People with serious mental illness (SMI), such as schizophrenia and bipolar disorder, die earlier than the rest of the population due to preventable disease and remains an intractable problem. In response, our clinical team set out to design a strategy to improve the physical health of inpatients within our mental health unit.
This brought together a multi-professional team of doctors, psychologists, nurses and pharmacists and physical activity co-ordinators, and importantly included service users, who could bring a whole new perspective to the problem. We used a range of quality improvement methods and approaches to assess the local problem, identify potential solutions based on current guidelines and subsequently design, implement and test interventions to improve physical health.
This initiative explicitly draws on relevant recommendations from NICE Clinical guidelines: recommendations 1.1.3 from CG178 - Psychosis and schizophrenia in adults; recommendations 1.2 and 1.8 from CG185 - Bipolar disorder: assessment and management; and recommendations 1.1.9 and 1.6.3 from CG136 - Service user experience in adult mental health.
- Psychosis and schizophrenia in adults: prevention and management (CG178)
- Bipolar disorder: assessment and management (CG185)
- Service user experience in adult mental health: improving the experience of care for people using adult NHS mental health services (CG136)
- Psychosis and schizophrenia in adults (QS80)
Aims and objectives
The aim of the initiative was to improve the physical health of people with serious mental illness within an inpatient setting through early identification of cardiovascular and diabetes risk factors and subsequent access to information and to services to support risk reduction strategies.
This was achieved through:
- Improving the inpatient physical health assessment processes;
- Improving the mechanisms for recording and monitoring inpatient physical health assessments;
- Developing a patient held physical health record to improve communication of physical health risk factors and support shared decision making about access to interventions;
- Develop educational materials and activities to encourage and support self-management of patients’ physical health conditions.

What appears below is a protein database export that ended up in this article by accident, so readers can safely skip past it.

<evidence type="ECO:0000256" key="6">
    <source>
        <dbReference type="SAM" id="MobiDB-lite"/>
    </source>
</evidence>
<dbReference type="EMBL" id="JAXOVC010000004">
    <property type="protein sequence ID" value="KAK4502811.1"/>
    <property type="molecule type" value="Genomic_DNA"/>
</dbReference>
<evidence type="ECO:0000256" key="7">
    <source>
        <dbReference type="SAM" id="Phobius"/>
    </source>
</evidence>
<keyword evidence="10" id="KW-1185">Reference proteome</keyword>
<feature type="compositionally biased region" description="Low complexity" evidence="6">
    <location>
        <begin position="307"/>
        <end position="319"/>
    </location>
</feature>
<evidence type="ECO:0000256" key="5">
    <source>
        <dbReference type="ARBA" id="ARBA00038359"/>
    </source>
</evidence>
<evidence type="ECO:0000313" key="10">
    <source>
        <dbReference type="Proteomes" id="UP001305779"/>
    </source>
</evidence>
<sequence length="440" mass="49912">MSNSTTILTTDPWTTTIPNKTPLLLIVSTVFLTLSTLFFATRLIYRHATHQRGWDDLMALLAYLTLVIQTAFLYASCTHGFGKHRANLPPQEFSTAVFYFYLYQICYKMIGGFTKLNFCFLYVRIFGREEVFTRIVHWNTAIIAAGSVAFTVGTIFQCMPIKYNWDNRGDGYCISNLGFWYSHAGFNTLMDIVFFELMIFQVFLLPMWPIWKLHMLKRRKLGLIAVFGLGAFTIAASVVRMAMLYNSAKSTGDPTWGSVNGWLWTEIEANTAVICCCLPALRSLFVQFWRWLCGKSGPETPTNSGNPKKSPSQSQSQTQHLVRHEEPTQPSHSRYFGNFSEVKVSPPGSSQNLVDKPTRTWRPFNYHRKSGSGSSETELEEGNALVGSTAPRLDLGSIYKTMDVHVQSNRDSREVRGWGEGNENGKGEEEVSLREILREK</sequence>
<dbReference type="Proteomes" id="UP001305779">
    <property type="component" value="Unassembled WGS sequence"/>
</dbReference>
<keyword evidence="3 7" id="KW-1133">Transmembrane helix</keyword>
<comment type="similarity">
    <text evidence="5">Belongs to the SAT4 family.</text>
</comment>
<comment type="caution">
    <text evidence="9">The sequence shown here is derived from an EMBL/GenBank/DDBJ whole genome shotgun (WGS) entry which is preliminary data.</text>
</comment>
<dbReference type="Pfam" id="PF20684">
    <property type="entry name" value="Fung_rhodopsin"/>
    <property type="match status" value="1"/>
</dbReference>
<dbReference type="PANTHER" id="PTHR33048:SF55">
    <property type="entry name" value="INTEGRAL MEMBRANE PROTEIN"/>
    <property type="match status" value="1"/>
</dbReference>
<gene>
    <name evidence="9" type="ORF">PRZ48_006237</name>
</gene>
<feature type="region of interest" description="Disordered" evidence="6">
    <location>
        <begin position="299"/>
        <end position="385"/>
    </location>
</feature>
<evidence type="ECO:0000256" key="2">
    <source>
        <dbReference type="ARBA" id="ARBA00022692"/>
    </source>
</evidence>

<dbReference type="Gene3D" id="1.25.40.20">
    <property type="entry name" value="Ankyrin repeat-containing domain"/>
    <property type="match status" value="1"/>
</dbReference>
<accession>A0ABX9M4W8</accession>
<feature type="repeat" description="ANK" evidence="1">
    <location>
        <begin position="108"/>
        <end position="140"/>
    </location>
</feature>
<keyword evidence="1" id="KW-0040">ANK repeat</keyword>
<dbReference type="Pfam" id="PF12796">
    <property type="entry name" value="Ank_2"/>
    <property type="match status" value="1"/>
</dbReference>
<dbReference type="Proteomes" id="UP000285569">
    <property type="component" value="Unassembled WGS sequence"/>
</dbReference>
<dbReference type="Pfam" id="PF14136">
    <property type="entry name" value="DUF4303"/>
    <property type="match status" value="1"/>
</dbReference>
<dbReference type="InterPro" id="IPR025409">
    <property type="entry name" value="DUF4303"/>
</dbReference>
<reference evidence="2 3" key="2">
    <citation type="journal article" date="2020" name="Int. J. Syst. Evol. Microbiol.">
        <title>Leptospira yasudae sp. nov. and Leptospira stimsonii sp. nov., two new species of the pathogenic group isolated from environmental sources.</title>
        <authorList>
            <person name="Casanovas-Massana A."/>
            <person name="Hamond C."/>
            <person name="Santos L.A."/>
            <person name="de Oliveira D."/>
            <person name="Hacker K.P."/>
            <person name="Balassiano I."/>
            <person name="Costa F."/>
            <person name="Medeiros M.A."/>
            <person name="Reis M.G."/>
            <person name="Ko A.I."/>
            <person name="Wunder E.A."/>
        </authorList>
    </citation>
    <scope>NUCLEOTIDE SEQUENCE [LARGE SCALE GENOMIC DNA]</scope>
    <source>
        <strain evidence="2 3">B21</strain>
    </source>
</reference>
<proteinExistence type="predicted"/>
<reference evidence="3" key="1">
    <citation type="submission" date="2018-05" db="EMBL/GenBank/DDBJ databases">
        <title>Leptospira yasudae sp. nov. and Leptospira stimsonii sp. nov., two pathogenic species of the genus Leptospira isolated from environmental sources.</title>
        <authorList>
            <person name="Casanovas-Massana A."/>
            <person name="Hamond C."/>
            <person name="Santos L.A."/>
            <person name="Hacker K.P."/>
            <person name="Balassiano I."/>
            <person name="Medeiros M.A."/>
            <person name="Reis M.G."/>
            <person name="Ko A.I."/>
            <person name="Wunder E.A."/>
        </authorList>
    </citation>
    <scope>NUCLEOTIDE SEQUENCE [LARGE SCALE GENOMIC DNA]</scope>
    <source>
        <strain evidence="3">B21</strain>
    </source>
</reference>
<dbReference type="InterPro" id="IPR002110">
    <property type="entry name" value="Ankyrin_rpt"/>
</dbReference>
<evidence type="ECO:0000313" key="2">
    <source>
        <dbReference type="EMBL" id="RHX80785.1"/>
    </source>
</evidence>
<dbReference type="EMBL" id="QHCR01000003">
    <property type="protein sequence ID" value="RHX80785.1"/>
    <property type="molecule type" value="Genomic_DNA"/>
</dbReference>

Reasons for implementing your project
People with SMI have a significantly reduced life expectancy and a higher prevalence of physical health disorders than the general population. The monitoring of indicators and risk factors for cardiovascular and metabolic disease in people with psychosis and schizophrenia should be routinely conducted, as recommended in NICE clinical guidelines 178 - Psychosis and schizophrenia in adults: prevention and management and 185 - Bipolar disorder: assessment and management.
Furthermore, the Lester Tool, based on NICE guidelines and recommendations including Quality Standard 80 - Psychosis and schizophrenia in adults, provides an evidence-based framework for the diagnosis and management of cardiovascular and metabolic diseases, such as diabetes.
Admission to hospital offers an opportunity to assess the cardio-metabolic risk factors of patients and provide advice and support on risk reduction strategies and access to appropriate services on discharge. The National Audit of Schizophrenia in 2014 identified that only a third of patients were having five or more metabolic factors regularly assessed, which included: smoking, body mass index (BMI), blood glucose, blood lipids and blood pressure; within the Trust this was shown to be just one in five patients.
To explore this ‘gap’ locally we carried out an audit to assess the rates of recording of physical health assessment between April 2014 and January 2015 for patients admitted to an acute admission ward within the Trust. The ward sees approximately 25 direct admissions per month and covers and ethnically and economically diverse region of inner London. The audit reviewed three of the five factors which showed that whilst smoking status was recorded for 80.2% of patients, systolic blood pressure and BMI was only recorded for 21.5% and 22.3% of patients, respectively. This suggested there was evidently room for improvement.
Crucial to exploring the problem and testing potential solutions was securing funding to release staff to be involved in the project and identifying the right tools and approaches. Funding was secured from The Health Foundation’s SHINE programme and technical support and facilitation was provided by the Collaboration for Leadership in Applied Health Research and Care (CLAHRC) Northwest London.
How did you implement the project
We established a representative team including three service users. Their involvement was guided using the National Involvement Standards which ensured there was clarity around the process and purpose of involvement, shared principles amongst the team, service user presence at different phases and an understanding of their impact on both the project and all team members.
We used the Action Effect Method, a quality improvement approach developed by CLAHRC, to facilitate discussion and consensus building to explore the views and ideas of the project team. This identified a shared aim for the project and potential solutions aligned to existing evidence/guidelines, which included three mains areas of work: improving physical health assessment and monitoring; developing a shared decision making tool; developing education and training for staff and patients. Process mapping was undertaken to explore systems and processes linked to the assessment of physical health on the ward and provided platform for healthcare professionals and service users to bring their different perspectives.
The process mapping highlighted several key areas for improvement, but also identified areas that were outside of the scope of the project, such as improving the blood test reporting system.
The comprehensive physical health assessment was subsequently tested on the ward by clinical staff using Plan-Do-Study-Act cycles to undertake small-scale testing to iteratively assess and refine the content.